FIG. 1 is a perspective view of a microwave iced tea maker illustrating a preferred embodiment of the present invention;
FIG. 2 is a top plan view of the iced tea maker shown in FIG. 1;
FIG. 3 is a sectional view taken along line 3--3 of FIG. 2;
FIG. 4 is a sectional view taken along line 4--4 of FIG. 2;
FIG. 5 is a top view of the iced tea maker shown in FIG. 1 with the lid removed illustrating the internal configuration of the reservoir; and
FIG. 6 is a sectional view taken along lines 6--6 of FIG. 3.
Referring now to the drawings wherein the showings are for the purpose of illustrating a preferred embodiment of the present invention, and not for the purpose of limiting same, FIG. 1 shows a microwave iced tea maker 10 illustrating a preferred embodiment of the present invention. Iced tea maker 10 is generally comprised of a reservoir 12, a lid or cover 14 and a receptacle 16.
Reservoir 12 is generally comprised of a conical wall 20 having a generally circular opened upper end and a generally cylindrical wall or skirt 22 which extends downward from conical wall 20. An annular shoulder 24 is defined between conical wall 20 and skirt 22. A generally transverse wall 26 extends across the opening defined by wall 20 and skirt 22. Wall 26 together with conical wall 20 defines a reservoir chamber 30 which is dimensioned to receive a predetermined amount of water and a flavor carrying particulate such as tea or coffee therein. To this end, chamber 30 is preferably dimensioned to receive a conventionally known paper filter of the type typically used in automatic drip coffee makers.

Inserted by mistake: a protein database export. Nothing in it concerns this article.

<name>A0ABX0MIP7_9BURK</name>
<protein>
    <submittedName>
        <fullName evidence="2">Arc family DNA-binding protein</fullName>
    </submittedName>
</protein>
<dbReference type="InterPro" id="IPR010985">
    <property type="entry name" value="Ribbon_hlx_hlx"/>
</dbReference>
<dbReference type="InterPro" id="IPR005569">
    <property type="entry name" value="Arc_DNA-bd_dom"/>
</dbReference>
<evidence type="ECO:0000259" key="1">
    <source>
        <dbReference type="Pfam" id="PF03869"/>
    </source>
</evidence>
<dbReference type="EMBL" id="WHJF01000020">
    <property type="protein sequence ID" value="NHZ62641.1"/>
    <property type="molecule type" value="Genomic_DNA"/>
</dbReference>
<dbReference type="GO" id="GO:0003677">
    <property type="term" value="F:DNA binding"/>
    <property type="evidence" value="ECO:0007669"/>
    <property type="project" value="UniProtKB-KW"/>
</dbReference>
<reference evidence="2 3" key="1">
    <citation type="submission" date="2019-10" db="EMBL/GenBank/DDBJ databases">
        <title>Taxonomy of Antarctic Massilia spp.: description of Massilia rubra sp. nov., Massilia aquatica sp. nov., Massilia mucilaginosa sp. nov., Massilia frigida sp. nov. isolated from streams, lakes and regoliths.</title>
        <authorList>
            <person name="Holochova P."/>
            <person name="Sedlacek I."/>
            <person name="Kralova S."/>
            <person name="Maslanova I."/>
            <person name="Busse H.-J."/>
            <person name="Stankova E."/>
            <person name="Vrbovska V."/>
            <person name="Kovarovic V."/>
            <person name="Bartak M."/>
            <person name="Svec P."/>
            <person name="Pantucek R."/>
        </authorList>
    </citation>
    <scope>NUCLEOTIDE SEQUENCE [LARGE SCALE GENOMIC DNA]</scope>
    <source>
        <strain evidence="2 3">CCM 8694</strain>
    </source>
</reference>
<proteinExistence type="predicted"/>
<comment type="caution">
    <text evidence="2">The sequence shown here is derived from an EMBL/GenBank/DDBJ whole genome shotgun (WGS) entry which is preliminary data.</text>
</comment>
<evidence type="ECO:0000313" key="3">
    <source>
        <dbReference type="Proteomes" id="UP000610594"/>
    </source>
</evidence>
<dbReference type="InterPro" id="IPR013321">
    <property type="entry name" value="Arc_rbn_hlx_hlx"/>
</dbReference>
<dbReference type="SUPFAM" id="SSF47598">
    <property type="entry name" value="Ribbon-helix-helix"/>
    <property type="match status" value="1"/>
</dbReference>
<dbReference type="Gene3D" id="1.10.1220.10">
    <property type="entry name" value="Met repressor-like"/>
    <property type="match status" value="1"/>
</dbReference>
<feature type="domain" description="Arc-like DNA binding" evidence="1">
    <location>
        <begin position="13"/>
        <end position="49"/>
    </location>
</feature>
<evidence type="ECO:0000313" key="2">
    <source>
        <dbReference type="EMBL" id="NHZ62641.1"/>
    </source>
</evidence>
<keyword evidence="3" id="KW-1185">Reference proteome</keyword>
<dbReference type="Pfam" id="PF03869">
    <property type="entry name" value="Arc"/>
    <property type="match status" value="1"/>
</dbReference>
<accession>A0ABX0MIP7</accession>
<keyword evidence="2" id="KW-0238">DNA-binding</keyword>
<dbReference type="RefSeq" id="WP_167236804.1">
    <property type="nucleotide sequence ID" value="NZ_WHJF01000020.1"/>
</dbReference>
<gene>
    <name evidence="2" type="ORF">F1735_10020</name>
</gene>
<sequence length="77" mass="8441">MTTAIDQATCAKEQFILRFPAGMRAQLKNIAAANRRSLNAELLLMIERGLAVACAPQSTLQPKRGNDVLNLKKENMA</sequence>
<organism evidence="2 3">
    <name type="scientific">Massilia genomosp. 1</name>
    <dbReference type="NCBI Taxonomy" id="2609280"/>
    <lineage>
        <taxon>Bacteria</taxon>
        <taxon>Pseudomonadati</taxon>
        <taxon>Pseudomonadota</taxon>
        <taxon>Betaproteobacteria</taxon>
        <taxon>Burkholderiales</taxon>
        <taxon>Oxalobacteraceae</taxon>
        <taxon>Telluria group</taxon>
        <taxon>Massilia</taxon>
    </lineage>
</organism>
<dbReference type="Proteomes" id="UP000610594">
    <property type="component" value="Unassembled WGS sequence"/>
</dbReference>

An aperture 32 is provided near the lowermost portion of chamber 30 to drain same. A plurality of ribs 34 (best seen in FIG. 5) are provided on the upper surface of transverse wall 26 to facilitate draining of chamber 30 by elevating the filter and particulate matter to be contained in chamber 30 above aperture 32.
A valve arrangement 40 is provided to control the flow of liquid from chamber 30 through aperture 32. Valve arrangement 40 is generally comprised of a plug 42 mounted to a bimetallic strip 44 which is secured to the lower surface of transverse wall 26. In the embodiment shown, bimetallic strip 44 includes apertures which are dimensioned such that strip 44 may be pressed-fit onto posts 46 formed on the lower surface of transverse wall 26. In the embodiment shown, bimetallic strip 44 has an actuation temperature of approximately 160° Fahrenheit, at which temperature strip 44 curves outwardly to a position as shown in phantom in FIG. 3 wherein plug 42 is withdrawn from aperture 32. In other words, valve assembly 40 is movable between a first position (best seen in FIG. 3) wherein plug 42 seals and prevents fluid flow through aperture 32 and a second position (shown in phantom in FIG. 3) wherein plug 42 is removed from aperture 32 and allows fluid to flow from chamber 30.
As best seen in FIGS. 1 and 3, reservoir 12 includes a handle 48 integrally formed therewith. Where the lowermost portion of handle 48 engages conical wall 20, a cavity or recess 50 (best seen in FIG. 3) is formed in conical wall 20 and communicates with chamber 30. Cavity 50 is provided to create a localized "hot spot" with chamber 30. In this respect, it has been found that surface imperfections formed in a generally smooth surface will affect the incidence of microwaves thereagainst, and create a "hot spot" at such location. It is believed that convection currents can be created in the water in reservoir 12 by adding one or more "hot spots" therein and thereby producing an agitating affect within the reservoir.